Another very interesting work is “Trots” (in English: Pride), 2006, Bronze, pag.145 of the monograph ‘Kobe – Ingenious Simplicity’.
With the work ‘Trots’ (‘Pride’), the artist focuses solely on a certain posture.
He has omitted the woman’s head. The torso alone should shape the expression and feeling. That slight hip turn and the leg turned outwards, the prudent yet confident pose, speak volumes.
I feel pride and at the same time a form of mild indifference, distance, introversion that is so typical of Kobe. You can’t get a handle on the figure.
Not everything is disclosed. The mystery remains unexplored. Kobe illustrates ‘Trots’ (‘pride’) without the big story. No arms this time, and no cute toes to which Kobe usually treats the spectator. No, three physical elements that shape an emotion.
copyright: Johan Debruyne, art critic
A cheerful and extremely cool sculpture. It refers, in my view, to the simplicity that Kobe knew how to value in women. Ostentatious behaviour would not have gone down well with the artist.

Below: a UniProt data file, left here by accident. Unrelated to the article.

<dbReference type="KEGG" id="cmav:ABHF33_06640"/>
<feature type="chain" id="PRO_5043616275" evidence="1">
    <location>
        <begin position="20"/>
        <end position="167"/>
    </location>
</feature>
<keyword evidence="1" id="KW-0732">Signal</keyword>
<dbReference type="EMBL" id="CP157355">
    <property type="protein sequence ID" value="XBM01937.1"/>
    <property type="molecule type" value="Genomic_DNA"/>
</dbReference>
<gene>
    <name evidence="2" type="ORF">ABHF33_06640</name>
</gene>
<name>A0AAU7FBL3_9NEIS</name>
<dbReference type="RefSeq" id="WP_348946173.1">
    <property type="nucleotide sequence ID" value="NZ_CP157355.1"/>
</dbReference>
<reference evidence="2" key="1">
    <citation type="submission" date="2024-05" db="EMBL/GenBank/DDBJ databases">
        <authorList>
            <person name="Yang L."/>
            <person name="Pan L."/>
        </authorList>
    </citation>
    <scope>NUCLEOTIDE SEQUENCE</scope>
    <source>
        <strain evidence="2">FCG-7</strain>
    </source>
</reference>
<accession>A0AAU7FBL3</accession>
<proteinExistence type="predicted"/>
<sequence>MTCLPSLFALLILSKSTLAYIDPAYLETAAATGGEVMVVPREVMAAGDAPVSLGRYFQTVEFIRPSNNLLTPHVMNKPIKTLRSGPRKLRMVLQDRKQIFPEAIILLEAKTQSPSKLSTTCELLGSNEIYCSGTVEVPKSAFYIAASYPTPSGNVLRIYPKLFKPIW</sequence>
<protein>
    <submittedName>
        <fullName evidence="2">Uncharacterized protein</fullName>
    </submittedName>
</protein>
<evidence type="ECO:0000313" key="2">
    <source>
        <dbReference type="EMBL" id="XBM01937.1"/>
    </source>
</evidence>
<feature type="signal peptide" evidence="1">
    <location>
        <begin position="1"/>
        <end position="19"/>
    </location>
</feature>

Yet, this sculpture undoubtedly was once an excuse to play with shapes. And he took it to
extremes here. He did it with half a face, two similar and yet completely different shaped tails.
A very special creation within his oeuvre: daring, ingenious and surprising.
Copyright: Johan Debruyne, art critic
Page 193 of the monograph ‘Kobe – Ingenious Simplicity’.
The way the artist masterfully combines geometric planes, lines and lyrical elements into a symbiosis is out of this world! Especially in this area, this sculpture is in a class of its own. A play of shapes becomes horse, while the sculpture exudes force, pride, happiness and
copyright: Johan Debruyne, art critic